ANORTH-EAST worker who died of Alzheimer's disease was found to have high levels of aluminium in his brain, according to researchers.
Researchers at Keele University, in North Staffordshire, said it was the first time scientists had been able to link an individual who was exposed to aluminium at work and died of Alzheimer's disease with high levels of aluminium in the brain.
Aluminium is a neurotoxin and occupational exposure to it has been implicated in neurological disease, including Alzheimer's disease, but this finding is believed to be the first record of a direct link.
In 2003, a 58-year-old unidentified man from the North-East was diagnosed with Alzheimer's disease.
Ten years earlier, he had begun to work with a material used as insulation in the nuclear fuel and space industries. This exposed him to aluminium sulphate dust on a daily basis over eight years.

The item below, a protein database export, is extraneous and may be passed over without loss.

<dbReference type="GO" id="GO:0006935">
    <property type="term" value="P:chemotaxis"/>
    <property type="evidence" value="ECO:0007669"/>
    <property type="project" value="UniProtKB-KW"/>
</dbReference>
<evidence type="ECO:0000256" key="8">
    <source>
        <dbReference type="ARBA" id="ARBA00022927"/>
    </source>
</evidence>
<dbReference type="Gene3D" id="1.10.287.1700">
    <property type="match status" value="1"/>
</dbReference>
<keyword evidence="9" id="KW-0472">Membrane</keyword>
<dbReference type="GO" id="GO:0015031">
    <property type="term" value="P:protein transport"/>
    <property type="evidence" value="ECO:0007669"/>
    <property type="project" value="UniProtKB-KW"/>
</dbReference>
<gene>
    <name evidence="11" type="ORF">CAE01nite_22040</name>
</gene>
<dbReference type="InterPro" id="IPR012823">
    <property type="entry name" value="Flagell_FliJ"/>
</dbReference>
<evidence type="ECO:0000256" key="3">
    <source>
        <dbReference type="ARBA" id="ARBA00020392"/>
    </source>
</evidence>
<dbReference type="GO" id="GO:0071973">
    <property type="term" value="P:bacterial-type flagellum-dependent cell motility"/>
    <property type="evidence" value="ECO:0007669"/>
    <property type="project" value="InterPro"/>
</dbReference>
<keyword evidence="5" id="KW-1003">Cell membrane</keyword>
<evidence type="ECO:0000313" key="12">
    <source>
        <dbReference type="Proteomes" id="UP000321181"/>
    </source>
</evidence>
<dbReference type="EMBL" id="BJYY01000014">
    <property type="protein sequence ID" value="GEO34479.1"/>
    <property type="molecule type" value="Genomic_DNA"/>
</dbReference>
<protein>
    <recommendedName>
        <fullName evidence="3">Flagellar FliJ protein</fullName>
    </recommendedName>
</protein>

A dust mask was supplied but within a short time of starting the work the man complained of headaches, tiredness and mouth ulcers.
By 1999 he started to have memory problems and depression. After his death, aged 66, in 2011, an examination confirmed advance stage Alzheimer's disease. There followed the most comprehensive ever investigation of the aluminium content of the frontal lobe of an individual.
Professor Chris Exley, of The Birchall Centre, at Keele University, said: "The results showed unequivocally that the frontal lobe contained an average aluminium content which was at least four times higher than might be expected."